Machine-learning based routing of callers in an Israeli mental health hotline

Akiva Kleinerman, Ariel Rosenfeld, Hanan Rosemarin

 המחקר החדש מציע שיטות חדשות המבוססות על שימוש באלגוריתמי למידה, עיבוד שפה ואופטימיזציה כדי לשפר את השירות של ער"ן על ידי התאמה טובה יותר של פונים למתנדבים

Background: Mental health contact centers (also known as Hotlines) offer crisis intervention and counselling by phone calls and online chats. These mental health helplines have shown great success in improving the mental state of the callers, and are increasingly becoming popular in Israel and worldwide. Unfortunately, our knowledge about how to conduct successful routing of callers to counselling agents has been limited due to lack of large-scale data with labeled outcomes of the interactions. To date, many of these contact centers are overwhelmed by chat requests and operate in a simple first-come-first-serve (FCFS) scheduling policy which, combined, may lead to many callers receiving suboptimal counselling or abandoning the service before being treated. In this work our goal is to improve the efficiency of mental health contact centers by using a novel machine-learning based routing policy.

Methods: We present a large-scale machine learning-based analysis of real-world data from the online contact center of ERAN, the Israeli Association for Emotional First Aid. The data includes over 35,000 conversations over a 2-years period. Based on this analysis, we present a novel call routing method, that integrates advanced AI-techniques including the Monte Carlo tree search algorithm. We conducted an experiment that included various realistic simulations of incoming calls to contact centers, based on data from ERAN. We divided the simulations into two common settings: standard call flow and heavy call flow. In order to establish a baseline, we compared our proposed solution to two baseline methods: (1) The FCFS method; and (2) a greedy solution based on machine learning predictions. Our comparison focuses on two metrics - the number of calls served and the average feedback of the callers (i.e., quality of the chats).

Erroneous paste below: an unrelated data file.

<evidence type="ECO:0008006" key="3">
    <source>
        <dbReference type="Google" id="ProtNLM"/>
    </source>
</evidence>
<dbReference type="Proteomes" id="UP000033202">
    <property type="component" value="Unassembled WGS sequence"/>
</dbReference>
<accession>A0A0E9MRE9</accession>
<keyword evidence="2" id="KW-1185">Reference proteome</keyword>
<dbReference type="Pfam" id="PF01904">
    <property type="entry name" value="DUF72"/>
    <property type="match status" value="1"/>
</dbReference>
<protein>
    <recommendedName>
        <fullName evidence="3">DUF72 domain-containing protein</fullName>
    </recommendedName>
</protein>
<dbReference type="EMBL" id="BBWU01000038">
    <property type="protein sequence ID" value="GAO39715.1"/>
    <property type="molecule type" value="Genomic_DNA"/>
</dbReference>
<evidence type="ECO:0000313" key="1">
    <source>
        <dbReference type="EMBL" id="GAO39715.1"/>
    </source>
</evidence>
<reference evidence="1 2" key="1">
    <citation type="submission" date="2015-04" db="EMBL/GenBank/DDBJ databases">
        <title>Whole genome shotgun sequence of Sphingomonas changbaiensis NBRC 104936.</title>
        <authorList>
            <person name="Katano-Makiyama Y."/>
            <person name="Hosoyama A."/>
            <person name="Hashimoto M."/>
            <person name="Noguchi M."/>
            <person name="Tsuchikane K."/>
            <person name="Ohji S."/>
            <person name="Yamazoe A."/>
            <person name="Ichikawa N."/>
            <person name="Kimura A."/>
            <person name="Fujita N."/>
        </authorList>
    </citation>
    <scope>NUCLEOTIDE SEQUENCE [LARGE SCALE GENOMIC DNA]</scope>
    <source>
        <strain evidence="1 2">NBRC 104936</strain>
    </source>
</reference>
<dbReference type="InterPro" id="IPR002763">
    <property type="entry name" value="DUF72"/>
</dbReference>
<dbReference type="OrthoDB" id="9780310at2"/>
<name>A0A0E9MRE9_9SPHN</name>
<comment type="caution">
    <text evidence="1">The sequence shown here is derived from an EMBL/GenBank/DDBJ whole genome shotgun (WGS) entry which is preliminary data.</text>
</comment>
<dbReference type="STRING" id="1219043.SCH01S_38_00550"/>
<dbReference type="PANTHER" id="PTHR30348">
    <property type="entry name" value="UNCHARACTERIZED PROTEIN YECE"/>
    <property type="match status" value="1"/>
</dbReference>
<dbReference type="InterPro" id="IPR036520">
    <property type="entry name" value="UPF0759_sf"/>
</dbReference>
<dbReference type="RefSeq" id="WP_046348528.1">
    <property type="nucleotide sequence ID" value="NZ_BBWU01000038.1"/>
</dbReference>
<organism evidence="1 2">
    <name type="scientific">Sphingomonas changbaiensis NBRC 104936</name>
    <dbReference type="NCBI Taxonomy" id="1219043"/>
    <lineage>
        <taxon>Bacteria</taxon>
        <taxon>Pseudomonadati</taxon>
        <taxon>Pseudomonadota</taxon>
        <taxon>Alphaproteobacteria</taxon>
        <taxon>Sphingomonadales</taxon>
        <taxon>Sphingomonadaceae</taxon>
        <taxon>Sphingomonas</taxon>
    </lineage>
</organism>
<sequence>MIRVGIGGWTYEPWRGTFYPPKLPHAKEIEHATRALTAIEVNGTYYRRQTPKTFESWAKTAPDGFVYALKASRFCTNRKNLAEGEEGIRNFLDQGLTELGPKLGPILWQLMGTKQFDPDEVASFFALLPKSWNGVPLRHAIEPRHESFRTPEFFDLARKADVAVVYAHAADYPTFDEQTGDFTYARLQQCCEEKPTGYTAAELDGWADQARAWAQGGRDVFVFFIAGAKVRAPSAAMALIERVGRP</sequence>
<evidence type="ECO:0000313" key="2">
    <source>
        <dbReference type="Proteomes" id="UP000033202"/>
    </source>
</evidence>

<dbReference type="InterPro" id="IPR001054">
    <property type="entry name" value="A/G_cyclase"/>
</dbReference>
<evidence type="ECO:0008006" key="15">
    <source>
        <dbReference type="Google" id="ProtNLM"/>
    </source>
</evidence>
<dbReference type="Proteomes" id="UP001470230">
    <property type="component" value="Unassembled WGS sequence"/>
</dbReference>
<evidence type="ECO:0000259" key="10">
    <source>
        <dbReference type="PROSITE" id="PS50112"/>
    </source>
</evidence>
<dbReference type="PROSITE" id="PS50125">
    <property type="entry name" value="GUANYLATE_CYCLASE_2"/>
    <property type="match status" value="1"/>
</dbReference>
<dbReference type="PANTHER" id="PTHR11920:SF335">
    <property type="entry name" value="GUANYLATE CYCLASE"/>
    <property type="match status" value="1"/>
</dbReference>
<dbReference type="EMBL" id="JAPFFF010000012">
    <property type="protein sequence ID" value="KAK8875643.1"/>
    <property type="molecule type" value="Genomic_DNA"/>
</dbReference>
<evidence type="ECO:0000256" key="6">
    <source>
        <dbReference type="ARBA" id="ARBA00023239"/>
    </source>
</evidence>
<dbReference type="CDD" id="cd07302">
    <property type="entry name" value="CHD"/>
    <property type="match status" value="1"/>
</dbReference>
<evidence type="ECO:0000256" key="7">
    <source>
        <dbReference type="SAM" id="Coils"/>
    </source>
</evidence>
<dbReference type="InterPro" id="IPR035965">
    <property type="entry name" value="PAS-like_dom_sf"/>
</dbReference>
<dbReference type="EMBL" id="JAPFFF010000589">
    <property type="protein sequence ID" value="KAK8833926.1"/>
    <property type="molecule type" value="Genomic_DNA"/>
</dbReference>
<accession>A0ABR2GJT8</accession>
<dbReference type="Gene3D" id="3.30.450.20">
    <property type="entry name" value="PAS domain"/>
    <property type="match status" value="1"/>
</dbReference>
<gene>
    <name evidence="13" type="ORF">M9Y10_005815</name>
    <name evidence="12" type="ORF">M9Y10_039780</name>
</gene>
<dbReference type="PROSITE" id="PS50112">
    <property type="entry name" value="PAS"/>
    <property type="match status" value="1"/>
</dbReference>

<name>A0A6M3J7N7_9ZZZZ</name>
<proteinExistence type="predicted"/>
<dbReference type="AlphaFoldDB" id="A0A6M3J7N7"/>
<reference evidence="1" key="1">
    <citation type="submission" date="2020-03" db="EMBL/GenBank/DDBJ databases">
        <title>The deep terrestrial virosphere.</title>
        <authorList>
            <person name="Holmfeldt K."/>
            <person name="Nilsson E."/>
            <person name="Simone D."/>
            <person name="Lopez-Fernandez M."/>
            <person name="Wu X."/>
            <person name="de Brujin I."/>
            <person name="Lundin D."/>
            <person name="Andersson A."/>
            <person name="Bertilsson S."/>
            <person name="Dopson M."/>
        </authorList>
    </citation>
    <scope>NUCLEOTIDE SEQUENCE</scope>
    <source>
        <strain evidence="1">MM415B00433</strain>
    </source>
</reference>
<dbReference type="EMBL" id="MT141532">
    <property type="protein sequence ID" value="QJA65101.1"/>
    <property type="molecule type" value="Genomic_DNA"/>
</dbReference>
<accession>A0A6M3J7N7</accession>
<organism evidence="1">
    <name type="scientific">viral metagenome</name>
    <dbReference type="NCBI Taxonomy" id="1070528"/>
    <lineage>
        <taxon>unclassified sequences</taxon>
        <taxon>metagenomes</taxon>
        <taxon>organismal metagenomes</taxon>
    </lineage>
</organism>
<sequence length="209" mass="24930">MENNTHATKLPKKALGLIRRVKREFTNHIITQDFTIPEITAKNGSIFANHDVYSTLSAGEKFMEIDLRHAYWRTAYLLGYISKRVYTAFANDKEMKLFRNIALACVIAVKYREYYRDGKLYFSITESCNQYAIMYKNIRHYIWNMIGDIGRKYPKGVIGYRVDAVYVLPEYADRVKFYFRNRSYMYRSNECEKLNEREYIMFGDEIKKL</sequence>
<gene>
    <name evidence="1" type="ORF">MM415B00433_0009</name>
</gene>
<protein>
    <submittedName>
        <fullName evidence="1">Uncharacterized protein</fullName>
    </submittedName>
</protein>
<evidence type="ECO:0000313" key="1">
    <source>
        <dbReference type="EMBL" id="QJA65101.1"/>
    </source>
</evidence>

Results: In the preliminary analysis, we identify indicative features that significantly contribute to the effectiveness of a conversation and demonstrate high accuracy in predicting the expected duration and the callers' feedback. In the routing methods evaluation, we find that in heavy call flow settings, our proposed method significantly outperforms the other methods in both the quantity of served calls and average feedback. Most notably, we find that in the heavy call flow settings, our method improves the average feedback by 24% compared to FCFS and by 4% compared to the greedy solution. Regarding the standard-flow setting, we find that our proposed method significantly outperforms the FCFS method in the callers' average feedback with a 12% improvement. However, in this setting, we did not find a significant difference between all methods in the quantity of served-calls and no significant difference was found between our proposed method and the greedy solution.

Conclusion: The proposed routing policy has the potential to significantly improve the performance of mental health contact centers, especially in peak hours. Leveraging artificial intelligence techniques, such as machine learning algorithms, combined with real-world data can bring about a significant and necessary leap forward in the way mental health hotlines operate and consequently reduce the burden of mental illnesses on health systems. However, implementation and evaluation in an operational contact center is necessary in order to verify that the results replicate in practice.

תאריך עדכון אחרון : 15/06/2022